This post was originally written in 2013. I found myself reviewing it in 2018, and editing it with the intent to attempt a pleat sample using the Ayab interface. In those days I was using Intwined for some of my charts. The program has since been unsupported for Mac, without upgrades and a series of problems that led to my switching over to excel completely for my charts, and now to Numbers in the latest Mac OS.
I work primarily on multiple model Brother machines, in this instance the 910. Some of the information provided below may need tweaking for use in other brands KMs. “Automation” of some holding functions may be achieved using slip setting to knit required stitches. Below is the mylar sheet repeat used for my sample swatches. The setup is on working needles 21L, 19R, program for color reverse and twice the height; KCII (cancel end needle selection); first-row needle selection from left to right, and with carriage ending on the right the first set of needles selected will be those that knit, the remaining bed will slip. This is opposite to the configuration familiar in holding, where needles out to E are held, those in B or D will knit (Brother needle position jumped the letter C, they are A, B, D, E). In this type of knitting, all needles in use on the bed should be cleared with each pass of the carriage.
I have gotten used to keeping programming numbers for locations on mylar around a square to correspond to the lights surrounding the house icon on the 910 and worked with the following 2 options for my test swatches
In the samples below the first set of every other stitch/ black square in the increasing/decreasing angles were slipped on the non-selected needles to create/mark the inner purl fold, the second set in the area that does straight knitting tucked on non-selected needles to create/mark the knit outer fold. For the latter to occur, the cam buttons need to be switched to tuck <-> for 2 rows, and then back to slip <-> for the remaining knit repeat. Small holes are created at edges of slipped areas as miters are created, as would appear were the fabric created through holding.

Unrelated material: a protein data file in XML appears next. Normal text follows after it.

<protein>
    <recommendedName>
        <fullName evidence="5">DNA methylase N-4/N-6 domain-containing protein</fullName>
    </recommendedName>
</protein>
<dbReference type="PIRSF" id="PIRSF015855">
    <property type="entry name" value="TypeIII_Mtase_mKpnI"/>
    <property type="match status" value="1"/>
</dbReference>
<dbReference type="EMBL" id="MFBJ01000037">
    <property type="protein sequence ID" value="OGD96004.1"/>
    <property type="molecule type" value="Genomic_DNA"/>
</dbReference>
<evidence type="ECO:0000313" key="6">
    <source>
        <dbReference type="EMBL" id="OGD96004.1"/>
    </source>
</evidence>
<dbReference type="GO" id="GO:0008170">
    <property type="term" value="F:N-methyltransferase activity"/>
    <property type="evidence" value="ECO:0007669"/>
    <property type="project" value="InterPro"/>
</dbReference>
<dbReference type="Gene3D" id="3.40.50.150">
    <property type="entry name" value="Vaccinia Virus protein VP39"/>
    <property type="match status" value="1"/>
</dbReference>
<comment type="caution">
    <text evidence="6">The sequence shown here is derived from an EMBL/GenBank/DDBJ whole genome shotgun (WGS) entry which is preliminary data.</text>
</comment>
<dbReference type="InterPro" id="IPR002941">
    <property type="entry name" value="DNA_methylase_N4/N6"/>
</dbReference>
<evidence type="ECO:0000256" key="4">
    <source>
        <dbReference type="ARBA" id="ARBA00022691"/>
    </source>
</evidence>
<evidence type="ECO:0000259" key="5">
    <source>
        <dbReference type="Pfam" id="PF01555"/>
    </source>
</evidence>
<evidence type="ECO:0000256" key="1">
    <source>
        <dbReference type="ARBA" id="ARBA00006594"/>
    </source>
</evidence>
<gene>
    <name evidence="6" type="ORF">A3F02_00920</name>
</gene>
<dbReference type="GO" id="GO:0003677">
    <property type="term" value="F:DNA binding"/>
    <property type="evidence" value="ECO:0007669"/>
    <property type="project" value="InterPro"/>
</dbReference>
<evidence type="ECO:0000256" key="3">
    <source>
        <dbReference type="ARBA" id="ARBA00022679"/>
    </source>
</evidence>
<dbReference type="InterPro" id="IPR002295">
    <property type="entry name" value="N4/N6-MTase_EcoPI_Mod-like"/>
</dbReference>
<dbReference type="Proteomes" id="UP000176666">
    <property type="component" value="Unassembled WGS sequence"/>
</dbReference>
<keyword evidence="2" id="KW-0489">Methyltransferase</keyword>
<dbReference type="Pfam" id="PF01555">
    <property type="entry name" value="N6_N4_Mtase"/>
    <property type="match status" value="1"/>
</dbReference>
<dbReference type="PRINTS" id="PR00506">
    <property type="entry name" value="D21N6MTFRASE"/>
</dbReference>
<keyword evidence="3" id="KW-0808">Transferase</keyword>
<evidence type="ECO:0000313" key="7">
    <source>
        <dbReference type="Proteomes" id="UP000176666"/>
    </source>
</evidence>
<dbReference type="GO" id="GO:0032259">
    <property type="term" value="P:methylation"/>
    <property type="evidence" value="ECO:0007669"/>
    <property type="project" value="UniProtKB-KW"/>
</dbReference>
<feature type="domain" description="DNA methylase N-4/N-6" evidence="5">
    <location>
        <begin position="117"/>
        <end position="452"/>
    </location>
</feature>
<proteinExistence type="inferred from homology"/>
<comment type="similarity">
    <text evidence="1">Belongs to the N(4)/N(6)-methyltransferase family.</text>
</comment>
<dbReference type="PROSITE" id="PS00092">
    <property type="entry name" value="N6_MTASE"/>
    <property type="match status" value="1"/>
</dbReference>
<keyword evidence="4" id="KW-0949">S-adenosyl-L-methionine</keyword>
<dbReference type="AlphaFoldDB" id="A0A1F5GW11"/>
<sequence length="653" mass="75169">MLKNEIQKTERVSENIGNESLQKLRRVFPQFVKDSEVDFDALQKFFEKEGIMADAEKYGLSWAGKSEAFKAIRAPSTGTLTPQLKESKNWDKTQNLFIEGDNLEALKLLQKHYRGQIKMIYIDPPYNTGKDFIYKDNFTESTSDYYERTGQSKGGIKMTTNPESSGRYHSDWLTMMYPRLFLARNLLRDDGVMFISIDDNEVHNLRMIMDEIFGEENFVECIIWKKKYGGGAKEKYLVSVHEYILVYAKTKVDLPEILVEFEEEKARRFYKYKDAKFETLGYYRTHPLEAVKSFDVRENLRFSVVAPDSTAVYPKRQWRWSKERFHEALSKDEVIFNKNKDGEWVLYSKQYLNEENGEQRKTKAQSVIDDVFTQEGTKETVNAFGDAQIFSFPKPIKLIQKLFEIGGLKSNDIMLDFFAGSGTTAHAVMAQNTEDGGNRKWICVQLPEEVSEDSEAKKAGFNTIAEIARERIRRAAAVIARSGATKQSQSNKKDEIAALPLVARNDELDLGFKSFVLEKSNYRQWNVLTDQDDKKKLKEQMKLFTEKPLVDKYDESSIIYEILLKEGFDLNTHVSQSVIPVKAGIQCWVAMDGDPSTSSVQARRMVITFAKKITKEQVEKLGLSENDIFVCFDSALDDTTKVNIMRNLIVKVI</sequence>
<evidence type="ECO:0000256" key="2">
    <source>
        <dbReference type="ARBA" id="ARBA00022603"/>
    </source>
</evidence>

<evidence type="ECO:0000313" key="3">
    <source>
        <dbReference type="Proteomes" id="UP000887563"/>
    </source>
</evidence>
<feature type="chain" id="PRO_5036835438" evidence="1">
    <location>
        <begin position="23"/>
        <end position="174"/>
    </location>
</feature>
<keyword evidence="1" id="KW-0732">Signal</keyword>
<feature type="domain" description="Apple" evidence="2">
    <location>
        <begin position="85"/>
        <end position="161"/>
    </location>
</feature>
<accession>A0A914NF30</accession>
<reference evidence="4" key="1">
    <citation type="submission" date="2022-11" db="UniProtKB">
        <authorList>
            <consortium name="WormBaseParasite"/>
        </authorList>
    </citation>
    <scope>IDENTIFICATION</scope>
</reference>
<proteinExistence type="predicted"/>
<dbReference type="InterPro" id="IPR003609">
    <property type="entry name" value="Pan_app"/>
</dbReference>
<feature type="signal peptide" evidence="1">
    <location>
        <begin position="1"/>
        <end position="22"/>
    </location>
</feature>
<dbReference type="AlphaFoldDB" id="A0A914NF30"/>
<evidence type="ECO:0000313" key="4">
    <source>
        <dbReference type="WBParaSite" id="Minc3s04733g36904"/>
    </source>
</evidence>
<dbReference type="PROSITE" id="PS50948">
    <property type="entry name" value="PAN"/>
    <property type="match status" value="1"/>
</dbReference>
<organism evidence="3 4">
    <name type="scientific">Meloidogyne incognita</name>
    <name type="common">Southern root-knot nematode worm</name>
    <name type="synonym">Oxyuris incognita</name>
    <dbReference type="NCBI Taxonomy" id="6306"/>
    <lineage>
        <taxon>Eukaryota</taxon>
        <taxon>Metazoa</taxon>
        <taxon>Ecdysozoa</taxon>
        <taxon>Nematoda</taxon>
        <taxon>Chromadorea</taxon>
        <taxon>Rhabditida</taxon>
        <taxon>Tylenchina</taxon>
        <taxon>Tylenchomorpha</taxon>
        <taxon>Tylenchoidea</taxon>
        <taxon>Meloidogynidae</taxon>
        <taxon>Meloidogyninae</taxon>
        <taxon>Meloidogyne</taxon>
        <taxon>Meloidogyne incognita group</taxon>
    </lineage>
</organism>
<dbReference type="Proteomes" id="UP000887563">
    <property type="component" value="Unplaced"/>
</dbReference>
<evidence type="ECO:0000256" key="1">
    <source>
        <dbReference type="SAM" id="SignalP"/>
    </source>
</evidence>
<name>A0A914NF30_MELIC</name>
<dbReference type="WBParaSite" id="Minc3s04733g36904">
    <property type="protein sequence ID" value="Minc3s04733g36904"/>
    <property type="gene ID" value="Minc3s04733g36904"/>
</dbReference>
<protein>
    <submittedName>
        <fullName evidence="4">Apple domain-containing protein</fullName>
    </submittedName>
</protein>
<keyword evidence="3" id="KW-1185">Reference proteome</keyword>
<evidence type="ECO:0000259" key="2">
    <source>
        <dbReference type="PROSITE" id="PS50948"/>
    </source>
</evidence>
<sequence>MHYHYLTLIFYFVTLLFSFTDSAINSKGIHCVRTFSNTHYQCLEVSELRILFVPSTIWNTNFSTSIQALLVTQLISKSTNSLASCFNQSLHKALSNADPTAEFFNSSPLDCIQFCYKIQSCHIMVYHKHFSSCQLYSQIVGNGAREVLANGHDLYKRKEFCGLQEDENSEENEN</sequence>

A: the alternate fold areas as they appear on the machine during knitting
the fabric after some casual steaming shown on the knit side, the pleating just about doubling on itself
B: with the added knit rows, the swatch before steaming
here is the purl side after some steaming showing the change in overlap
its knit side
both fabrics allowed to “hang”
The look may be varied considerably by changing the sequencing of the number of knit stitches, and the number of plain knit rows between the EON slipped or tucked ones. Electronics facilitate that, and with machines capable of accepting programming of the whole needle bed, there is even greater freedom. The sample above was knit loosely in acrylic, the holes would be less apparent in a tighter knit. If bothersome, they may in theory be “avoided” by factoring in “wrapping” if every row of the repeat is drawn rather than every other. With only 60 squares available on the mylar it is possible to go twice as wide and produce fabric width that may suffice for a skirt’s length. With software that allows for programming the width of the needle bed, possibilities expand even more. When going double wide with a repeat such as the one above, some problems result not so much in the inner fold slipped rows, but in the outer fold of the tuck ones. As in nearly any knitting when needles have 2 side by side loops resting on them, these loops will create a float/ ladder, so the tuck rows will essentially behave like the slipped ones as the double loops are dropped rather than anchored on the subsequent pass of the carriage. In the configuration here if the double-wide button is used, one way to solve that issue would be to bring consistently the same of either of the 2 non selected needles out to D or E position (still faster than hand-selecting repeats by hand for holding), resulting in knit stitches and single tuck loops.